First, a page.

Oddest by-catch species taken by winter flounder fishermen near the Causeway was a huge sheepshead, caught by a gal down for the day from Pa. That was caught back in the day when we’d fish flounder clear into summer. I recall that sheepshead was caught in warmer weather because I was fishing blowfish, which would come in there thick as all get-out, mainly during hotter Mays and Junes. A picture was taken of that mighty sheepshead before the gal released it. I’m guessing it was 7 or 8 pounds. As you likely know, the state record sheepshead (17-3) was caught near the Causeway “Big Bridge” in 2003 by boat fisherman Paul Lowe.

HAPPILY HERPTILING: This time of year (far and away my favorite season) I indubitably slip into my herptile-hunting mode, donning my snakeskin-pattern camo. Herptile is a catch term used to mean retiles and amphibians as a group.
With such a reptile and amphibian theme in mind, I can easily liken my spring breakout to shedding the dead skin of winter. That of course is highly metaphorical since the only thing that would get this leathered-over skin looking even remotely new is a master dermatologist using a sizzling hot laser beam to fully resurface my entire face. “Take a lot off the top and just a little around the temples, Doc.”

Anyway, for herpetologists like yours truly this is the season to slither about, so to speak. There’s no better time to research usually secretive frogs, salamander, lizards, snakes and turtles. For the next month, turtles are often out of water either egg laying or heading back to lakes and streams after hibernating. Snakes are active for both the spawning cause and because the generally wet spring weather has them out of flooded burrows (I’m talking the likes of the “threatened” pine snake). Lizards are in a rare slow mode because of lower air temps (they become greased lightening when summer heat kicks in). Secretive salamanders are shining beneath logs in every piece of swamp and woodlands, prior to burying under for the long, dry summer. But leading the vernal pond pack are frogs. The males of every NJ frog species are sounding off at night, trying to attract the ladies by using voice alone.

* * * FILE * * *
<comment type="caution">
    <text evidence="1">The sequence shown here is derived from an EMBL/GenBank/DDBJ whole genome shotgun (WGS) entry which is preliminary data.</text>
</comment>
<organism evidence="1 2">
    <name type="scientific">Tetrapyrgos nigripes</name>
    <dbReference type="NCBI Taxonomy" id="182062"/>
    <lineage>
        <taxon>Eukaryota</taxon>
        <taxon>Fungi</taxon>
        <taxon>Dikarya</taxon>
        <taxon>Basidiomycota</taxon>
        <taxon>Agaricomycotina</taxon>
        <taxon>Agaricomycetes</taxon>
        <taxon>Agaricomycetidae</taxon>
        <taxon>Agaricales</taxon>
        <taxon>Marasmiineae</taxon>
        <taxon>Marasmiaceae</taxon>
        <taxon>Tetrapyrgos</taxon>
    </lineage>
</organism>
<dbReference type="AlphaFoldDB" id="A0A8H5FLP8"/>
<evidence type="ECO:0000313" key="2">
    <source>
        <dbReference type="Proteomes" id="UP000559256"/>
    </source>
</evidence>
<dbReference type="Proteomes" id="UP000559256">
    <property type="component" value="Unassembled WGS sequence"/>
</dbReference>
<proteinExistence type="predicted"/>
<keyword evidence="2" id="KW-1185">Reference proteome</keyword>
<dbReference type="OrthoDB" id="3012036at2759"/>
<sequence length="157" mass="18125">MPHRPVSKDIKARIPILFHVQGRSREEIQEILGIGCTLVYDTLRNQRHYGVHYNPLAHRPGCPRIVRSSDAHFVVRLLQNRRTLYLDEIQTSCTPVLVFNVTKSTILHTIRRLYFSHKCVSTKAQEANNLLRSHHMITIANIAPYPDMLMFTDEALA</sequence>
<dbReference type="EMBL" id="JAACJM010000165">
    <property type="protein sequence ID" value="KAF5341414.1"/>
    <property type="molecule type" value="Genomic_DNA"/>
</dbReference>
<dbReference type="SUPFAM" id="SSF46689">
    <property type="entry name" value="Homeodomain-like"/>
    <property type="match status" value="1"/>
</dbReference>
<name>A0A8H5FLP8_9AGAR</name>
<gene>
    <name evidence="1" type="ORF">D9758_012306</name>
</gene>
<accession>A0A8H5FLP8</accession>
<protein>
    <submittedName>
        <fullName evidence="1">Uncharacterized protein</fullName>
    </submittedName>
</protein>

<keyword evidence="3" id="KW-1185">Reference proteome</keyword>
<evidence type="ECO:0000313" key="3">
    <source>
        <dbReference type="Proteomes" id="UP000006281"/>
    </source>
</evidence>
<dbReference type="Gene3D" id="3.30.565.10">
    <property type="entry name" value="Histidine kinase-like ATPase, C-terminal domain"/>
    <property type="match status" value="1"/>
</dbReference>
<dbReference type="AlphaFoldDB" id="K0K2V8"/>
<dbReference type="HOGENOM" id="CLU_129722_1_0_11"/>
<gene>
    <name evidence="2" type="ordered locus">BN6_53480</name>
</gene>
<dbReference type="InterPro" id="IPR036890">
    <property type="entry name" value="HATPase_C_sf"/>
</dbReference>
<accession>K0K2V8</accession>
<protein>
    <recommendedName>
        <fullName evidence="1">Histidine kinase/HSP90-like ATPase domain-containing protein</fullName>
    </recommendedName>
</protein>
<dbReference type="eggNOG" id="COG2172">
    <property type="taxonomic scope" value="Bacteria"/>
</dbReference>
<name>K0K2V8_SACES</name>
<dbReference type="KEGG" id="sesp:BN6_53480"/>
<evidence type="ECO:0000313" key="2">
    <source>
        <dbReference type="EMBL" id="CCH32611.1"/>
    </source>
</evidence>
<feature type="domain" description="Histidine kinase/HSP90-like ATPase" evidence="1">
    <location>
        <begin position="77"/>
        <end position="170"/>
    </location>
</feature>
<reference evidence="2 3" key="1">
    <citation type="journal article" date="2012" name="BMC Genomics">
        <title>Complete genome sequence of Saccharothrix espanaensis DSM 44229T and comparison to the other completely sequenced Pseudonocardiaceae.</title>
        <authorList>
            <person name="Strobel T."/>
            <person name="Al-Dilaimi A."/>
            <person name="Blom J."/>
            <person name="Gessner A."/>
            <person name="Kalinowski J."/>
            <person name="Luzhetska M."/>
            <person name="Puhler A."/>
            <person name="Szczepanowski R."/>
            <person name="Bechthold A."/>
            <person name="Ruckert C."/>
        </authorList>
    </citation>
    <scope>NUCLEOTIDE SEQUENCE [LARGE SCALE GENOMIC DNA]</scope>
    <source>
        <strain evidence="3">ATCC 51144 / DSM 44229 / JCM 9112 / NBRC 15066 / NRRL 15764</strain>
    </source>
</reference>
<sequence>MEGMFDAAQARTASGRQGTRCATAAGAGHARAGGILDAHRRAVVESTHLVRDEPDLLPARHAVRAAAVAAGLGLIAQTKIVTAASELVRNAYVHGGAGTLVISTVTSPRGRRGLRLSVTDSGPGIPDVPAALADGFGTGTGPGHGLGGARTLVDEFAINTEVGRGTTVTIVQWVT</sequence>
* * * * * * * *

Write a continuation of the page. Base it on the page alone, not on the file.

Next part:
For me, frogs are the pinnacles of spring stalking sessions. I’ve already been out there this year, nimbly sidling up to early-rising spring peepers (small tree frogs) and wood frogs (larger terrestrial frogs known to come out even when there is still ice on the puddles in which they spawn).
And frog stalking ain’t always a walk in the park. Following the sound of a croaking male hopper back to the source is a subtle but significant tracking skill, especially when it entails duplicating the exact sound of the species being sought.
Over my frogging years, I’ve become adequately able to mimic the music of most NJ frog species.
By matching a frisky frog, croak for croak, I provoke its territorial toughness. Hearing me as a nearby challenger, a targeted frog essentially takes me on --with vigor and increased volume of voice. The exchanges get so heated – him at one ounce and me pushing 180 pounds – I’m even able flick on a headlamp to view the frog, which refuses to give up the territorial battle of the croaks even with 1 million candlepower beaming into its eyes.
And, truth be told, it does get a tad self-freakifying when I frog hunt. Here I am in a middle-of-nowhere darkness, knee-deep in assorted swamp mucks, a thicker blackness seemingly sneaking up from behind, while up ahead, in the shadowy coolness, pencils of moonlight poke their way through overhanging cedar branches. It gets even freakier when, amid the murky natural sounds that abound, I suddenly begin croaking away -- off key at first, causing the entire swamp to go instantly quiet, seemingly thinking at once “What the hell was that!” But soon my rhythm hits the key of life and all creatures great and middling resume their sprint sing, me among them. The oddness reaches a high note when I’m mutely oogled over by some nearby female frogs, thinking, “Ooh, baby, you’re a big one, ain’t cha?”